Kentucky-Halacha: Rabbis Krign on Kim Davis

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kim davis

Leah Sosland

For a small town county clerk, Kim Davis has been causing a lot of ruckus. Her refusal to issue marriage licenses to same-sex couples at the Rowan County Clerk of Court has been making headlines nationwide. After defying the U.S Federal Court Order to grant the marriage licenses, claiming that she was acting “under God’s authority,” Davis was imprisoned for contempt of court. After five days, she was released from custody, under the condition that she would not stop any of her deputies from issuing marriage licenses to any and all eligible couples.

There is a spectrum of opinions regarding what transpired with Davis. Along with outraged outcries for LGBTQ rights and taglines like “Kim Davis is no Rosa Parks,” many acclamatory hashtags have been floating around twitter, such as #MLKim and #KimForPresident. Davis’ supporters have turned her into a martyr for religious freedom, and she has even been championed by public figures such as Republican presidential candidate Mike Huckabee. Huckabee, his followers, and many other people view Davis as having been victimized and persecuted by the government for upholding her religious beliefs. For many others, however, Davis is no victim; she is a discriminatory official depriving citizens of their natural-born right to marry whomever they wish. Even for some social conservatives, regardless of their personal or religious beliefs, Davis is in the wrong for evading her duties as an elected government official and disobeying the laws of the land, hence her being jailed for contempt of court.

What do the Rabbis Have to Say?

The media has thoroughly covered Davis’ story. However, there is one aspect that has yet to be speculated upon thus far. What does Jewish halakha, rabbinic tradition, have to say about Davis’ actions and her resulting incarceration? Just as there are a variety of conflicting responses by the secular public, so too, rabbis love to have a say on such controversial issues. The two conflicting ideas needing to be addressed here are:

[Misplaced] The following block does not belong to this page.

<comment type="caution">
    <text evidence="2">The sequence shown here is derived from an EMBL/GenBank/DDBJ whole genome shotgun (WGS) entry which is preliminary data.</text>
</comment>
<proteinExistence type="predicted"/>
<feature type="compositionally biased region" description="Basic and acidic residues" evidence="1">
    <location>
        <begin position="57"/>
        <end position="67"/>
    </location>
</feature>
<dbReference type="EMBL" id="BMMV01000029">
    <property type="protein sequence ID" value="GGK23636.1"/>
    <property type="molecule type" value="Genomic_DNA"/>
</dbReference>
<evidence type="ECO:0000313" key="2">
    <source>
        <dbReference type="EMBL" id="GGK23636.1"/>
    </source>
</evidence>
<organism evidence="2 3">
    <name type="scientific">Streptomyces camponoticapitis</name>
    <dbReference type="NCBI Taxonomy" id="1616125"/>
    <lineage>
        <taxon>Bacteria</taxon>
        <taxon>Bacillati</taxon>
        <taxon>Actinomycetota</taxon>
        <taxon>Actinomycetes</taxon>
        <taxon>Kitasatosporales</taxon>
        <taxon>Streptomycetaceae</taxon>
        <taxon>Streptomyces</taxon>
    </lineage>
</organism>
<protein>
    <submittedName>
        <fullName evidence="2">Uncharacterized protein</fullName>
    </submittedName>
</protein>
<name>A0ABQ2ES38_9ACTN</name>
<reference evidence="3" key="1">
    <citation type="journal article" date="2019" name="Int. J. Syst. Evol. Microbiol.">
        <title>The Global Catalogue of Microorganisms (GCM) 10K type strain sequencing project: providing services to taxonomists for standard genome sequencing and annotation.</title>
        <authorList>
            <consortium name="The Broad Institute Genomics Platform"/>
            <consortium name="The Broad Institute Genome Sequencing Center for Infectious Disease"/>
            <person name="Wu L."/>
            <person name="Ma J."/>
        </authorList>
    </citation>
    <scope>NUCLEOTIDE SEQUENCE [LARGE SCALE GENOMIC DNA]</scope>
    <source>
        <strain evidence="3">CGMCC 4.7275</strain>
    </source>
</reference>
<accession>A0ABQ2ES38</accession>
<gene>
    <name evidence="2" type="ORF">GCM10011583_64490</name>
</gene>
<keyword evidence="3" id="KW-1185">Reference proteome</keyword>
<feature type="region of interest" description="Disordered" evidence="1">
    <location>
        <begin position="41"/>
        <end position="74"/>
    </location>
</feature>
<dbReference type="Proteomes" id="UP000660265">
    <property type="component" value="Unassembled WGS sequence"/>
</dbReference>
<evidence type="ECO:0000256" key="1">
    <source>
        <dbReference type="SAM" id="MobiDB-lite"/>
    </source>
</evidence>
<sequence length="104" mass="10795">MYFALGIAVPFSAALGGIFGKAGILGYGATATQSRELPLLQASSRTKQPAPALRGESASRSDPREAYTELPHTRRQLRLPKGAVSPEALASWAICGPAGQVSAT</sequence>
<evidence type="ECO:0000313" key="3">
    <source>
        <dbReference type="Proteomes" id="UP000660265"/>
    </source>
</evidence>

1. The ability for freedom of religious practice and expression in legal work (Davis’ desire to abstain from issuing marriage licenses to gay couples).
  2. The Talmudic dictum of Dina d’Malchuta Dina, the law of the land in which we reside is the law, period. (Supreme Court of the United States’ (SCOTUS) decision that same-sex couples can legally marry in all 50 states).

These two things coming into conflict is no anomaly. Rabbi David Glickman of Congregation Beth Shalom in Overland Park, Ks. brings an example where the Talmudic dictum of Dina d’Malchuta Dina overrides performing a mitzvah. When a Jewish girl and boy are over the age of mitzvah, one could argue that it is a religious rite for them to drink alcohol on Purim. However, in accordance with the U.S law, Glickman makes it a policy to not serve Jewish adults who are under age 21.

There tends to be more breathing room for refraining from the performance of a mitzvah than there is for violating Jewish law, which, according to some peoples’ interpretation of the Torah, gay marriage does. However, Glickman argues that a person still has no right to “undermine the mechanisms of the state to do its job — which is to get all people legally married that the Supreme Court says can get married.”